Install

Get the latest updates as we post them — right on your browser

. Last Updated: 07/27/2016

New Quota Regulations Cripple Crab Industry

Unknown
VLADIVOSTOK, Far East — As the snow melts each year in this Pacific port, sailors are hard at work in the open seas, taking advantage of the precious final days of the king-crab-catching season. But this spring they've stayed home, their small crab boats crammed into Vladivostok's Golden Horn Bay.

New policies governing Russia's rich fishing grounds all but canceled the first crab season this year, leaving the world's biggest supply of the delicacy largely unharvested. The lost time has left crab catchers predicting huge losses and local officials sounding the alarm over a looming shortfall in tax revenues.

Regulations that became effective this year require quotas for crabs and certain fish meant for export to be awarded to the highest bidder at open auctions. Previously, the quotas — licenses to catch a certain amount of a given species — were handed out for free or for a flat fee, but the sector was allegedly ruled by favoritism and bribes.

Economic Development and Trade Minister German Gref told reporters recently that it was an "illusion" that no fees were paid earlier.

"This payment was always collected,'' he said, according to Russian media.

"But it wasn't collected according to transparent rules … and it certainly did not go into transparent pockets — needless to say, not into the state budget.''

However, the transition to the new system brought the industry to a halt this year, as companies spent the winter waiting for officials to organize the auctions. The first of two annual crab seasons began Jan. 1, and ends April 21, but the first auction for crab quotas was held only March 20.

In the coastal region of Primorye alone, 90 crab boats float idly in the harbors, losing a total of about $35 million a month, according to the region's fisheries committee. The monthly loss to the regional budget is $7 million, which the ships could have paid in taxes.

"I've told the local tax inspectorate not to expect from us the revenues that we've traditionally contributed in the second quarter,'' said Alexander Perednya, chairman of the Vostok-1 fishing company in Vladivostok, about 6,500 kilometers east of Moscow.

The revenue loss could be particularly damaging to a region still suffering from a severe energy crisis that left tens of thousands of residents without heat at the height of winter this year.

"There will probably not be enough money for utilities and housing, and there may be a collapse again," said Nadezhda Smirnova, an economic analyst in the Vladivostok city administration. Most of the boats moored in Golden Horn Bay have used the unwelcome delay for repairs. On a recent day, sailors on the Rublyovo, a 50-meter crab boat, were replacing the boat's timeworn metal hull, while the ship's engineer was bent over a disassembled gyrocompass.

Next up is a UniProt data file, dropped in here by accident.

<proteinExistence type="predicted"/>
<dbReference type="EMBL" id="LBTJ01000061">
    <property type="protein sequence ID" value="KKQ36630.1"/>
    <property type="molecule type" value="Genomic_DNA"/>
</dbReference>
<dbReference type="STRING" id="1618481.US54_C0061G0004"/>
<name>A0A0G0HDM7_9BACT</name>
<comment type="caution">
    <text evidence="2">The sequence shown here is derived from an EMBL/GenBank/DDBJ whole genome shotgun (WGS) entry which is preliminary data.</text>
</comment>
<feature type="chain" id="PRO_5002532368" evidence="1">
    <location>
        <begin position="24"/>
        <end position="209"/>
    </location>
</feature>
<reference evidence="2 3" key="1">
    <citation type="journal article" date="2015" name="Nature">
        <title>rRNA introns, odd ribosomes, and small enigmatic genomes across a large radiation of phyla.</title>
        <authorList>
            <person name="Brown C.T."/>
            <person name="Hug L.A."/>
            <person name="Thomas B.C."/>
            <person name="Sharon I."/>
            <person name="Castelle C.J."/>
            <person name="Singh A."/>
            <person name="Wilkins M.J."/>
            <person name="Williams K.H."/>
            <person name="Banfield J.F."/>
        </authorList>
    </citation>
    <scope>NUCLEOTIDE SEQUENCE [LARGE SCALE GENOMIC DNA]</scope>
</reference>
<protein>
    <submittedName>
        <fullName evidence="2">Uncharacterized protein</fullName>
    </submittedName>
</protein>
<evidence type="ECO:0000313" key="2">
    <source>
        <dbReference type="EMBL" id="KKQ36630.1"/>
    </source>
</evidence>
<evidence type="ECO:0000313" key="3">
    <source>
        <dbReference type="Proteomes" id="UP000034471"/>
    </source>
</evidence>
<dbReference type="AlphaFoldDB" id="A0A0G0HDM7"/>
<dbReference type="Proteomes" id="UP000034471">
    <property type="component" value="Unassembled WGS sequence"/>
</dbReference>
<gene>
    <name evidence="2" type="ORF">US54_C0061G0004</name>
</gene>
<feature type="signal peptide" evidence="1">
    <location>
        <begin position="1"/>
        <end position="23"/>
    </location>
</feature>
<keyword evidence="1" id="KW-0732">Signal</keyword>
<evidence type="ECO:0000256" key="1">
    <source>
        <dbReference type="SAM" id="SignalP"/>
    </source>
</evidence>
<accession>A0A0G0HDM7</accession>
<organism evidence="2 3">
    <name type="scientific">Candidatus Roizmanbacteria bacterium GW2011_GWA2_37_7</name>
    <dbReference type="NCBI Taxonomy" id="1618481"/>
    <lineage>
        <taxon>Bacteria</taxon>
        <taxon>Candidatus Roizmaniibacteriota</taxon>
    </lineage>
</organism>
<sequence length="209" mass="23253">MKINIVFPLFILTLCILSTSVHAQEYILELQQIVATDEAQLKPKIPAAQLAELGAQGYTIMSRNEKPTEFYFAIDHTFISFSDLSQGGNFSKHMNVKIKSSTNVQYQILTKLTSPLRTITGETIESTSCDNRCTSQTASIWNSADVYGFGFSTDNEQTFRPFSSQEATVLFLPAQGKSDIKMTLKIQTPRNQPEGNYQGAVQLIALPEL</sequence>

Meanwhile, poachers, who never bothered with licenses and quotas in the first place, continued to ply the seas. According to Gref's ministry, the illicit catch ranges from $2.5 billion to $5 billion worth of seafood a year.

When it comes to crabs, the delay in handing out quotas has only exacerbated poaching, says Pavel Tarasenko, commander of the Pacific division of the Russian border guards. In recent weeks, coast guards have engaged in high-speed chases after suspected poachers.

In February, a fishing vessel took refuge at the Japanese port of Wakkanai after a 12-hour chase by Russian coast guards. That boat had delivered 27.5 tons of crab this year before any licenses were handed out, Tarasenko said.

Border guards sank another boat suspecting of poaching. According to federal authorities, 20 to 40 Russian boats unload crabs every day in Wakkanai.

But try as they might, the poachers cannot meet demand with the heavyweight companies out of the game. As last year's stock runs low in Japan, the biggest export market for Russian crab, the price could soar.

Despite the criticism, the government insists the auctions are essential to stem corruption. According to one fishing expert, local officials often ask fishing companies to contribute to public projects, such as the construction of a school, in exchange for quotas.

A further benefit of the auctions, officials say, is the $1.6 million they are expected to fetch for the national budget at a time when Russia is trying to pay off its foreign debts.

The 187 crab quotas sold at auction in Moscow on March 20, were sold for $15 million, or 1.7 times the starting price, Interfax said.

But fishermen argue the reform comes at the wrong time after years of industry decline. They say the money they will have to spend on quotas now could be better spent replacing many of the boats in their aging fleets.

Perednya says the changes will set off a chain reaction that will cripple the industry for the foreseeable future. The new costs will be passed on to buyers and that will threaten the market, he said.

"Demand will be lost and the volume of sales will drop,'' he said. "I will have to mothball the fleet and cut people's wages.''